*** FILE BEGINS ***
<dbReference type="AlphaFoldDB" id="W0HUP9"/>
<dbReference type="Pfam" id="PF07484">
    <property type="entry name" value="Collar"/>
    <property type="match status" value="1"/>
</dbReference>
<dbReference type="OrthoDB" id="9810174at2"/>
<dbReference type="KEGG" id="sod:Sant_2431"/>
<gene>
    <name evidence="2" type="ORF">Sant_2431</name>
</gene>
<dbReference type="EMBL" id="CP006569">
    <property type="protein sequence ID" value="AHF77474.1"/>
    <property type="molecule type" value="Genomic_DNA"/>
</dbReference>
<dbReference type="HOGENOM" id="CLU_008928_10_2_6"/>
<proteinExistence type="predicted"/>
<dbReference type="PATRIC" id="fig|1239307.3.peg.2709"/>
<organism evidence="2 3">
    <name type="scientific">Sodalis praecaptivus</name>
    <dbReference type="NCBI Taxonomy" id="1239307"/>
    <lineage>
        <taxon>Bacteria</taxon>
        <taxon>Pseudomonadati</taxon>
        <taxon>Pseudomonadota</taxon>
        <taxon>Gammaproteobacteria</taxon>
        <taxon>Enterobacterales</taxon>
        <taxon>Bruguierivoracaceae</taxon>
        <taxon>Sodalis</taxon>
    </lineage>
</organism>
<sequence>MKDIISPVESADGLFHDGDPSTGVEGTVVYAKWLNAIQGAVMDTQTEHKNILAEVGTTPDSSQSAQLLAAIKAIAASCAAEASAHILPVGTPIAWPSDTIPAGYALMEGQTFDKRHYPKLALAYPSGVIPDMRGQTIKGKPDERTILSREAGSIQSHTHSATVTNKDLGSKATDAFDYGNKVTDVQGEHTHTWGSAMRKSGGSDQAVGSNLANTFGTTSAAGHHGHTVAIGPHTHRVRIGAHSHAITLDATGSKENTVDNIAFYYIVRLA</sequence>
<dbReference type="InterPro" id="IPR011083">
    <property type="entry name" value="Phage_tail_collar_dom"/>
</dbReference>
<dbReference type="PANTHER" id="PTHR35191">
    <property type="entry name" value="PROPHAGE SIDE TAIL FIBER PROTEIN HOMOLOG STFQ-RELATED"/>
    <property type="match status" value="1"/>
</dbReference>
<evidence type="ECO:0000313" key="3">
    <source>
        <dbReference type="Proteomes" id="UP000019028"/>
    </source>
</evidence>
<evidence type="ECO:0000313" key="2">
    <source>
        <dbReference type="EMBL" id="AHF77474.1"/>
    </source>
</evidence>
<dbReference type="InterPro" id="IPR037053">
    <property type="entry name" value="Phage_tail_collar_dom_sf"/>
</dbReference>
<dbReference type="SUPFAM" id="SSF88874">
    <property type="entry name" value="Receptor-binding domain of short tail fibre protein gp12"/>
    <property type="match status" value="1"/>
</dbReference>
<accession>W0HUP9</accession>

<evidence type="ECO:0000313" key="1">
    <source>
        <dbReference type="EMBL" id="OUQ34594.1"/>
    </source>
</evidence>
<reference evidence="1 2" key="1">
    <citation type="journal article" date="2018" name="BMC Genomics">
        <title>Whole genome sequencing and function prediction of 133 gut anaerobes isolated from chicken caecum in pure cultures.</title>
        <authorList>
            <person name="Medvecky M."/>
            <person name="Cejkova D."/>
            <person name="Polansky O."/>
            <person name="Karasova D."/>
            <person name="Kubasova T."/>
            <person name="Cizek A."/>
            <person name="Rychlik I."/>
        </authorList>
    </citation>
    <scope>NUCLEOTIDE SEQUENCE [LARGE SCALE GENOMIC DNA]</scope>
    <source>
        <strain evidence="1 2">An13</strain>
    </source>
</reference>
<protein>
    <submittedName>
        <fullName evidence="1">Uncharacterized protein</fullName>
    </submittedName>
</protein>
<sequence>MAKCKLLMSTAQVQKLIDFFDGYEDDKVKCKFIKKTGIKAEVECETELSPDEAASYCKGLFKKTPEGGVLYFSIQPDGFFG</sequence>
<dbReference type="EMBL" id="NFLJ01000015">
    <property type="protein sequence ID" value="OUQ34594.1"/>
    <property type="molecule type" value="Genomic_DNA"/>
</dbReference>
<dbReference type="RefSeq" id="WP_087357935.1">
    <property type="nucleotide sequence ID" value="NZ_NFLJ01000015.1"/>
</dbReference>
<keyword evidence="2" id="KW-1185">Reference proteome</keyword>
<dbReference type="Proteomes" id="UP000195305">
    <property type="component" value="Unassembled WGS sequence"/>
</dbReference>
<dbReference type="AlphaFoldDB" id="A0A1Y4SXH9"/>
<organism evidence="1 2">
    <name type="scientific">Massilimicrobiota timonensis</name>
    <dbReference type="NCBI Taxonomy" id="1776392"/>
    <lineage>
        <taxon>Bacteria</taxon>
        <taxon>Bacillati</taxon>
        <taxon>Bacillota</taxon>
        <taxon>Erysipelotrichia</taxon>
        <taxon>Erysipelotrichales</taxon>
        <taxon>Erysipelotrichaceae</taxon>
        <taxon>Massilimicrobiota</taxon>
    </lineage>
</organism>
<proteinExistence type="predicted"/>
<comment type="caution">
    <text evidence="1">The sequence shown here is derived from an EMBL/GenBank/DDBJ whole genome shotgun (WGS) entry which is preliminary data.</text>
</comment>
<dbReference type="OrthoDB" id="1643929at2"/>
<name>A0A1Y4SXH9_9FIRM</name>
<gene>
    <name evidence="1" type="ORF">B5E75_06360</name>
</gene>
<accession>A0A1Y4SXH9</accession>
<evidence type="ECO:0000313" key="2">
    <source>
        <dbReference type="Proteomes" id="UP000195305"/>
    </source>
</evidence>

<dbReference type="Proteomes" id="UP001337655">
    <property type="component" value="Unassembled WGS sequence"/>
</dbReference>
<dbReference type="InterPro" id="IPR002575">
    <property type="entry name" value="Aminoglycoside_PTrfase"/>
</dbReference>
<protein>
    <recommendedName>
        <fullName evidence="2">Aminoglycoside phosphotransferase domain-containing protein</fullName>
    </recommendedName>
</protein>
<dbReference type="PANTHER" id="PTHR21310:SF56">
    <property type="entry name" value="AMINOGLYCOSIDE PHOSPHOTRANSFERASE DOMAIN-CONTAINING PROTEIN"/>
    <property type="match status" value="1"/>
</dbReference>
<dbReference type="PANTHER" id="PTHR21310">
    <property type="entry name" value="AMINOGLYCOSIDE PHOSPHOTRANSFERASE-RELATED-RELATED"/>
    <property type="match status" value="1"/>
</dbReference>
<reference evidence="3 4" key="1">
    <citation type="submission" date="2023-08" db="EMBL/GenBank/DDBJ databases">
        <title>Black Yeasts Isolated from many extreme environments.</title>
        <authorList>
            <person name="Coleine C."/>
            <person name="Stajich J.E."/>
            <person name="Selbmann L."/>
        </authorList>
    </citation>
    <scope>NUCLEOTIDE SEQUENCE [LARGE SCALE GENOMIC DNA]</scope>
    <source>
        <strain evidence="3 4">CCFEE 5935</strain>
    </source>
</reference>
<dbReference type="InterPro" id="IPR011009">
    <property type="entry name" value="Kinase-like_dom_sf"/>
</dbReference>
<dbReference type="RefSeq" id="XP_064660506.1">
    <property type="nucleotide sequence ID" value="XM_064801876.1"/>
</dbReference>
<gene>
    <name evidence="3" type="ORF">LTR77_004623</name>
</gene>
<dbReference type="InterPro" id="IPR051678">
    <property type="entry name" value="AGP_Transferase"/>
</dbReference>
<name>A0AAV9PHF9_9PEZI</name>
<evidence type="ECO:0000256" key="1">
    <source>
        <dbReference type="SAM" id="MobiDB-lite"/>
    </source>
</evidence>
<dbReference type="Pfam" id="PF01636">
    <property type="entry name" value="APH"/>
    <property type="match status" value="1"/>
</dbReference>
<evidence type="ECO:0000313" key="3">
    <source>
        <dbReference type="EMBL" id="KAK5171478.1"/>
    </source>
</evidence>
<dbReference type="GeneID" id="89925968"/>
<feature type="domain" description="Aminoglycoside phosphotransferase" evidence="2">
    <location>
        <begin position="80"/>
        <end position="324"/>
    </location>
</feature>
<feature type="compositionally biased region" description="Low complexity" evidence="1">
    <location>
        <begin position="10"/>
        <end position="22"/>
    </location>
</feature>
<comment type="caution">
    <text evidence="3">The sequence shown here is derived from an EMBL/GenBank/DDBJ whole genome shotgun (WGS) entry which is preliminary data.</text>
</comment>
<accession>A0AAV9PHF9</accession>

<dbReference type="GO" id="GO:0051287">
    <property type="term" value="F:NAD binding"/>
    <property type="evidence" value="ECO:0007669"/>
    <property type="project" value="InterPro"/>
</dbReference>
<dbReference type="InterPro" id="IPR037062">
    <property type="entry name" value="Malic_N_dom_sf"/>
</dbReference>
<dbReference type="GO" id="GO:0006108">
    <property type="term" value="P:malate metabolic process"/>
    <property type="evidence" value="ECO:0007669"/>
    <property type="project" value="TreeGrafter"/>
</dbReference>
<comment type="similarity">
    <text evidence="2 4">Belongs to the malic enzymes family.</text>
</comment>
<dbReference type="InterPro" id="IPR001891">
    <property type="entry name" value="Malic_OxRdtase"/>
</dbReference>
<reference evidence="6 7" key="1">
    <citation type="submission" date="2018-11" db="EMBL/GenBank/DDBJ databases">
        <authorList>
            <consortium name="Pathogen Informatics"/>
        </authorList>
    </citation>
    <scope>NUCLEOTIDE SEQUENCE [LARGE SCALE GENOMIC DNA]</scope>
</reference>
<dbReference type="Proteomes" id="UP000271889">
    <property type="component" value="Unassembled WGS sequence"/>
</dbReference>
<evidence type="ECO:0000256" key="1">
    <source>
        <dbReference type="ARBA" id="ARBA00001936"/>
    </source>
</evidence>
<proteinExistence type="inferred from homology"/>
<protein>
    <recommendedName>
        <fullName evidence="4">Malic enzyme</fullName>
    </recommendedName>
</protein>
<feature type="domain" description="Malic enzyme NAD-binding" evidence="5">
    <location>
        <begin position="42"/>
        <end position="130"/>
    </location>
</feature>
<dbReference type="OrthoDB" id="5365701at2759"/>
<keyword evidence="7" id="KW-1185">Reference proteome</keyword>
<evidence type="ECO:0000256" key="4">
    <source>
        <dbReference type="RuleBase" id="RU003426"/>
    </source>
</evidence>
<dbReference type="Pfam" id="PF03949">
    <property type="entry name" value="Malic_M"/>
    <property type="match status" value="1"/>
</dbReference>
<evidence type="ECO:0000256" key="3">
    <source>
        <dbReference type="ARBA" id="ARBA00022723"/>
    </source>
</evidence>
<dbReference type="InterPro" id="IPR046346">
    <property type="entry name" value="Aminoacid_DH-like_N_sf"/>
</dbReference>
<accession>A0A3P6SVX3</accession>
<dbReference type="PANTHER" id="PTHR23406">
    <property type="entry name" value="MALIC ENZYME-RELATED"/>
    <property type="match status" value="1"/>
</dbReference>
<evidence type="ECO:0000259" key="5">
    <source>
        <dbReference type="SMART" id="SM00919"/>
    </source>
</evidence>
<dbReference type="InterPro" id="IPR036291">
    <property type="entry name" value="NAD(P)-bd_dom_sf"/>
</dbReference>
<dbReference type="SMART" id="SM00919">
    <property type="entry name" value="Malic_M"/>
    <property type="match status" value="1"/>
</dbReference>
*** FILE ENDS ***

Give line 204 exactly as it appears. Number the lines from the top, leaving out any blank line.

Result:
    <property type="term" value="F:NAD binding"/>